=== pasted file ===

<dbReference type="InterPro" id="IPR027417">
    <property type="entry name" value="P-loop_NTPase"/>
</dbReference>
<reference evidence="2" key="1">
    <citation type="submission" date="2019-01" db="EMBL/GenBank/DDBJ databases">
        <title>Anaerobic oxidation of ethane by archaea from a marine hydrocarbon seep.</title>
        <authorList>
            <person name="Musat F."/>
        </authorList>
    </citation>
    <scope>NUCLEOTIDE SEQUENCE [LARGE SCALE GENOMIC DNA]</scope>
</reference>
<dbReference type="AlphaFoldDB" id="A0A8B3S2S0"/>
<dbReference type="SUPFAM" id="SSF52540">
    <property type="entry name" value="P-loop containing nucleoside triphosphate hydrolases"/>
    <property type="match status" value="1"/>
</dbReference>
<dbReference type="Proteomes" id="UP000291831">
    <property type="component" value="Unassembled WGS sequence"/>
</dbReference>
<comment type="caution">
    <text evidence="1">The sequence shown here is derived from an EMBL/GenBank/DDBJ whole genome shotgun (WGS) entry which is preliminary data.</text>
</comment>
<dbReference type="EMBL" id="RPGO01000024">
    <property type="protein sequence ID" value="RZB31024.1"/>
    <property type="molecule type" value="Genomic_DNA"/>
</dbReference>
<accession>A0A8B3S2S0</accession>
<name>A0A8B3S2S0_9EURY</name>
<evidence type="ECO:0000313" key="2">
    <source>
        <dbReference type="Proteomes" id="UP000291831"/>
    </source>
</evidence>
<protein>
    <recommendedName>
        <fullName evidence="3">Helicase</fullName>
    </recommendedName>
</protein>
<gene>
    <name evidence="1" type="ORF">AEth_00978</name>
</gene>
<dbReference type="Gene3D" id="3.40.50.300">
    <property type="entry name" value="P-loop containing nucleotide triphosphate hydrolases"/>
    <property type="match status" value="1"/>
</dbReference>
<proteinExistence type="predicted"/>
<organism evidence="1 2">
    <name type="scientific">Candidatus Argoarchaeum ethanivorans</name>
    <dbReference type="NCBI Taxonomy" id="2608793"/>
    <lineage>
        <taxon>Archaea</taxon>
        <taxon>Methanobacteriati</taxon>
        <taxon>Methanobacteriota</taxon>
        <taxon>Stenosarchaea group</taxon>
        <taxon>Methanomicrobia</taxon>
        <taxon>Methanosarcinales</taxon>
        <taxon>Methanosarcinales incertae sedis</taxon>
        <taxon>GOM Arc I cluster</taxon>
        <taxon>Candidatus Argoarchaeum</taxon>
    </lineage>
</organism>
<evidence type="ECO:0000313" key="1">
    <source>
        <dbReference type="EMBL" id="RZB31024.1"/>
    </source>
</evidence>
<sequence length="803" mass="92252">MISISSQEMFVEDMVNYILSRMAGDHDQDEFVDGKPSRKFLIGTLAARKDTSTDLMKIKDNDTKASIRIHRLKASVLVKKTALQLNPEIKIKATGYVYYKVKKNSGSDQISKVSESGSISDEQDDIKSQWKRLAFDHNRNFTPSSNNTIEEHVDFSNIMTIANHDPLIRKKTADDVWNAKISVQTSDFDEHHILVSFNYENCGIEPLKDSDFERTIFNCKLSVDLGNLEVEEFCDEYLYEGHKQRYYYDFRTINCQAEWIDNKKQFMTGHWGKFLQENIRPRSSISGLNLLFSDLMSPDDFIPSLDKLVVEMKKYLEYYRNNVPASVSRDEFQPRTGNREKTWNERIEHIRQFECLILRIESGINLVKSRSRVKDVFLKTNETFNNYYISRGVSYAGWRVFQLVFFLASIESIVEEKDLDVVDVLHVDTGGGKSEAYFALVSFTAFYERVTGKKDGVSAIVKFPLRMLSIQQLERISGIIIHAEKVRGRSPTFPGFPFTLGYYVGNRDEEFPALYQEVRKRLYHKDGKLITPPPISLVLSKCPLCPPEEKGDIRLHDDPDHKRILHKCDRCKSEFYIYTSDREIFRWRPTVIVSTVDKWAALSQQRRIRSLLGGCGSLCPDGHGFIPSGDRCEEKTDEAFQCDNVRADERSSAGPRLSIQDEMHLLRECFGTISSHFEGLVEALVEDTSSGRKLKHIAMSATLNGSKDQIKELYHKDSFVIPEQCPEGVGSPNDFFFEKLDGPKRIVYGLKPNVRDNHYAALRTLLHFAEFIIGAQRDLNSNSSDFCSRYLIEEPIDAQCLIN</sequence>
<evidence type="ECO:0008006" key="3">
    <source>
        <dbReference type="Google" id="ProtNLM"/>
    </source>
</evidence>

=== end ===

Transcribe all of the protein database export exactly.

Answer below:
<dbReference type="InterPro" id="IPR027417">
    <property type="entry name" value="P-loop_NTPase"/>
</dbReference>
<reference evidence="2" key="1">
    <citation type="submission" date="2019-01" db="EMBL/GenBank/DDBJ databases">
        <title>Anaerobic oxidation of ethane by archaea from a marine hydrocarbon seep.</title>
        <authorList>
            <person name="Musat F."/>
        </authorList>
    </citation>
    <scope>NUCLEOTIDE SEQUENCE [LARGE SCALE GENOMIC DNA]</scope>
</reference>
<dbReference type="AlphaFoldDB" id="A0A8B3S2S0"/>
<dbReference type="SUPFAM" id="SSF52540">
    <property type="entry name" value="P-loop containing nucleoside triphosphate hydrolases"/>
    <property type="match status" value="1"/>
</dbReference>
<dbReference type="Proteomes" id="UP000291831">
    <property type="component" value="Unassembled WGS sequence"/>
</dbReference>
<comment type="caution">
    <text evidence="1">The sequence shown here is derived from an EMBL/GenBank/DDBJ whole genome shotgun (WGS) entry which is preliminary data.</text>
</comment>
<dbReference type="EMBL" id="RPGO01000024">
    <property type="protein sequence ID" value="RZB31024.1"/>
    <property type="molecule type" value="Genomic_DNA"/>
</dbReference>
<accession>A0A8B3S2S0</accession>
<name>A0A8B3S2S0_9EURY</name>
<evidence type="ECO:0000313" key="2">
    <source>
        <dbReference type="Proteomes" id="UP000291831"/>
    </source>
</evidence>
<protein>
    <recommendedName>
        <fullName evidence="3">Helicase</fullName>
    </recommendedName>
</protein>
<gene>
    <name evidence="1" type="ORF">AEth_00978</name>
</gene>
<dbReference type="Gene3D" id="3.40.50.300">
    <property type="entry name" value="P-loop containing nucleotide triphosphate hydrolases"/>
    <property type="match status" value="1"/>
</dbReference>
<proteinExistence type="predicted"/>
<organism evidence="1 2">
    <name type="scientific">Candidatus Argoarchaeum ethanivorans</name>
    <dbReference type="NCBI Taxonomy" id="2608793"/>
    <lineage>
        <taxon>Archaea</taxon>
        <taxon>Methanobacteriati</taxon>
        <taxon>Methanobacteriota</taxon>
        <taxon>Stenosarchaea group</taxon>
        <taxon>Methanomicrobia</taxon>
        <taxon>Methanosarcinales</taxon>
        <taxon>Methanosarcinales incertae sedis</taxon>
        <taxon>GOM Arc I cluster</taxon>
        <taxon>Candidatus Argoarchaeum</taxon>
    </lineage>
</organism>
<evidence type="ECO:0000313" key="1">
    <source>
        <dbReference type="EMBL" id="RZB31024.1"/>
    </source>
</evidence>
<sequence length="803" mass="92252">MISISSQEMFVEDMVNYILSRMAGDHDQDEFVDGKPSRKFLIGTLAARKDTSTDLMKIKDNDTKASIRIHRLKASVLVKKTALQLNPEIKIKATGYVYYKVKKNSGSDQISKVSESGSISDEQDDIKSQWKRLAFDHNRNFTPSSNNTIEEHVDFSNIMTIANHDPLIRKKTADDVWNAKISVQTSDFDEHHILVSFNYENCGIEPLKDSDFERTIFNCKLSVDLGNLEVEEFCDEYLYEGHKQRYYYDFRTINCQAEWIDNKKQFMTGHWGKFLQENIRPRSSISGLNLLFSDLMSPDDFIPSLDKLVVEMKKYLEYYRNNVPASVSRDEFQPRTGNREKTWNERIEHIRQFECLILRIESGINLVKSRSRVKDVFLKTNETFNNYYISRGVSYAGWRVFQLVFFLASIESIVEEKDLDVVDVLHVDTGGGKSEAYFALVSFTAFYERVTGKKDGVSAIVKFPLRMLSIQQLERISGIIIHAEKVRGRSPTFPGFPFTLGYYVGNRDEEFPALYQEVRKRLYHKDGKLITPPPISLVLSKCPLCPPEEKGDIRLHDDPDHKRILHKCDRCKSEFYIYTSDREIFRWRPTVIVSTVDKWAALSQQRRIRSLLGGCGSLCPDGHGFIPSGDRCEEKTDEAFQCDNVRADERSSAGPRLSIQDEMHLLRECFGTISSHFEGLVEALVEDTSSGRKLKHIAMSATLNGSKDQIKELYHKDSFVIPEQCPEGVGSPNDFFFEKLDGPKRIVYGLKPNVRDNHYAALRTLLHFAEFIIGAQRDLNSNSSDFCSRYLIEEPIDAQCLIN</sequence>
<evidence type="ECO:0008006" key="3">
    <source>
        <dbReference type="Google" id="ProtNLM"/>
    </source>
</evidence>